Home General Flood menace becomes thing of the past for Budalang’i residents : The Standard

Flood menace becomes thing of the past for Budalang’i residents : The Standard

by kenya-tribune

Workers use heavy machinery to build a dyke in Budalang’i. [Mumo Munuve]

Families affected by floods in Budalang’i have started trooping back to their farms thanks to successful efforts by the national government to manage the raging waters.

A walk through Ruambwa, Sitome, Mukhunja, Mukhuwa, Mudimba, Mau Mau and Bulwani villages reveals residents busy rebuilding their homes and lives.
Villages in the lower parts of Budalang’i, which have been deserted for the past five years, are now dotted with newly-constructed semi-permanent and permanent houses.
Most residents have resumed farming as seen in Ichigo, Makunda and Bukeki villages in Bunyala sub-county where crops such as sorghum, tomatoes, vegetables and cassava are flourishing.
Livestock roam freely and feed on lush vegetation in the fields sandwiched between the two major northern and southern dykes.
A water-metre gauge erected at Ruambwa and a defunct community radio station that would warn locals about impending floods now serve as a reminder of their sufferings.
Elias Nyongesa, 44, walks us through his farm where he harvested maize and beans recently.
“The bountiful harvest is as a result of goats’ droppings that I use on my farm instead of artificial fertiliser,” he said.
Like many other locals, Mr Nyongesa has adopted a free-range system where he keeps 15 dairy cows and 26 goats, many of which have young ones. He also keeps sheep and poultry.
“People have started putting up homes and venturing into serious farming activities,” said Nyongesa, pointing in the direction of a well-designed house barely 150 metres away.
Sand harvesting
Apart from the crops, he keeps cows and goats which give him surplus milk which he sells in the local market.
The increased farming activity has turned Bunyala into a chief exporter of vegetables, milk and meat in Busia County.
There is also growing demand for agricultural land in the region because the soil is fertile. 
Sand harvesting in River Nzoia has helped to control flooding by keeping water levels low while ongoing expansion works of the two dykes, measuring between 30km and 34km, have eased flood fears.
The rehabilitation works are part of the ambitious Sh7 billion Lower Nzoia Irrigation Project meant to address perennial floods and promote irrigation farming.
Bunyala Deputy County Commissioner Jacob Ruto said the National Irrigation Board has been overseeing the project – a venture being undertaken jointly by the national government and World Bank.
“The rehabilitation will guarantee stability of the dykes and help avert the perennial floods in this area once and for all,” said Mr Ruto.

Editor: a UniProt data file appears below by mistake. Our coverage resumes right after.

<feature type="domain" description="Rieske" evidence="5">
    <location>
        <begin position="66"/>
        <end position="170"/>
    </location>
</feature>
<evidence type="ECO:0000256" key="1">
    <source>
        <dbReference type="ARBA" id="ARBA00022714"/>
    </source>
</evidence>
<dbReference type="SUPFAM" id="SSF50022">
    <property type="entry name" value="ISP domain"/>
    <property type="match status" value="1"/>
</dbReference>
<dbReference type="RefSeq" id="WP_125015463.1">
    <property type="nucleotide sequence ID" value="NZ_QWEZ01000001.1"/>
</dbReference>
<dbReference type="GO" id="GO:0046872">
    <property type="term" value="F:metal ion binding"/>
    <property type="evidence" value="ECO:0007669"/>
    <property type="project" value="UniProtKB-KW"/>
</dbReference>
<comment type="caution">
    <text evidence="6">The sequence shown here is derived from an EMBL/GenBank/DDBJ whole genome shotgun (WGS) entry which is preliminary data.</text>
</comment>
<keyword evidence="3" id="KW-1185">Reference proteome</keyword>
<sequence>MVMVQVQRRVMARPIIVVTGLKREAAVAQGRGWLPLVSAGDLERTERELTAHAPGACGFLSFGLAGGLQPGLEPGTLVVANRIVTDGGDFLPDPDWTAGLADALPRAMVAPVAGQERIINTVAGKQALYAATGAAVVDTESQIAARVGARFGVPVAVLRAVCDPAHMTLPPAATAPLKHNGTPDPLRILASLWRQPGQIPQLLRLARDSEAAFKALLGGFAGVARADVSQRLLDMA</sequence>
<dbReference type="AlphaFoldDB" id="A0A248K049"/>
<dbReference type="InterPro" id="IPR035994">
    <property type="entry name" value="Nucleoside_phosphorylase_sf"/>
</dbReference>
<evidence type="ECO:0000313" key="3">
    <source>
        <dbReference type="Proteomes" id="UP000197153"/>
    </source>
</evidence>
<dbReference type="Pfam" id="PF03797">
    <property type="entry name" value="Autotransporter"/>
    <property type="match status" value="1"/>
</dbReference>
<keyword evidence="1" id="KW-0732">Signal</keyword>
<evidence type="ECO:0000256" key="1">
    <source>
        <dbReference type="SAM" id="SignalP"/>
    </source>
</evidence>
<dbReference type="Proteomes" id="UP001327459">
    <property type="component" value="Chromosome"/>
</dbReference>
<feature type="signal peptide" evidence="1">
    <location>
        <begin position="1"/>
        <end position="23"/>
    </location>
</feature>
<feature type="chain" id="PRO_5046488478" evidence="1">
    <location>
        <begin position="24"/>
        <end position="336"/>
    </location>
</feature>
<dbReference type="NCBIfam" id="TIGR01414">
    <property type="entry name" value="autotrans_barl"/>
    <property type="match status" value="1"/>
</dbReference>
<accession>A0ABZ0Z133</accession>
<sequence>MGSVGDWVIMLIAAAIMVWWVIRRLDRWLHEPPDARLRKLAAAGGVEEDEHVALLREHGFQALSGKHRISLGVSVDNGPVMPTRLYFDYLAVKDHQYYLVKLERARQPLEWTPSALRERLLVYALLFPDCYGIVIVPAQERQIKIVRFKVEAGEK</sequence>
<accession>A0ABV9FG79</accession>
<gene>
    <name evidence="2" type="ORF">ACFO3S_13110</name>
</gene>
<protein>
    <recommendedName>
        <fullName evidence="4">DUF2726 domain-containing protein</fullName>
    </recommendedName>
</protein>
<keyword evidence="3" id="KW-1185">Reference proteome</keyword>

Nyongesa believes the repairs will address the floods menace once and for all. He recalls vividly how floods swept away all his livestock and crops in 1995.
“I had a young family but together with my parents, we waded through floods for about 500 metres before coming to the Mau Mau-Ruambwa road, where other families who were fleeing their homes were gathering.”
Maybe the most memorable incident was when his parents helped him and his siblings to climb the only mango tree in their home in 1975 after raging floods destroyed their home and left them marooned.
“They were busy salvaging whatever was left as we watched from atop the mango, helpless and scared,” recalled Nyongesa.
He said that a group of youths would gather and evacuate the children left behind.
“To date, each household has a boat and several mango trees in their homes in case the floods return,” he stated.
Elizabeth Opiyo, another resident, said it was not easy living in the make-shift camps that they had to move to due to floods. The residents have been pushed to the camps on several occasions since 1960 until a few years ago.
“I wouldn’t wish to experience the same suffering again. Malaria and water-borne diseases were the order of the day,” said Ms Opiyo.
Sande Musiola told The Standard he had to flee Mumbira village to Buchiriba where he bought land and settled.
Huge losses
“Floods would hand me huge losses every year so I decided to relocate. But my parents refused to leave our ancestral land,” said Mr Musiola.
He now cultivates the farm he deserted but is reluctant to return home.
Stephen Bwire, another resident, said he prefers buying land away from the low lands just in case the floods return.
“I have been contemplating moving away but I don’t have enough money to buy another piece of land.”
Mr Bwire believes the dykes are a blessing.
“That we have not experienced floods for over five years is testimony that the dykes have worked their magic.”

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Related Topics
River NzoiaBudalang’i

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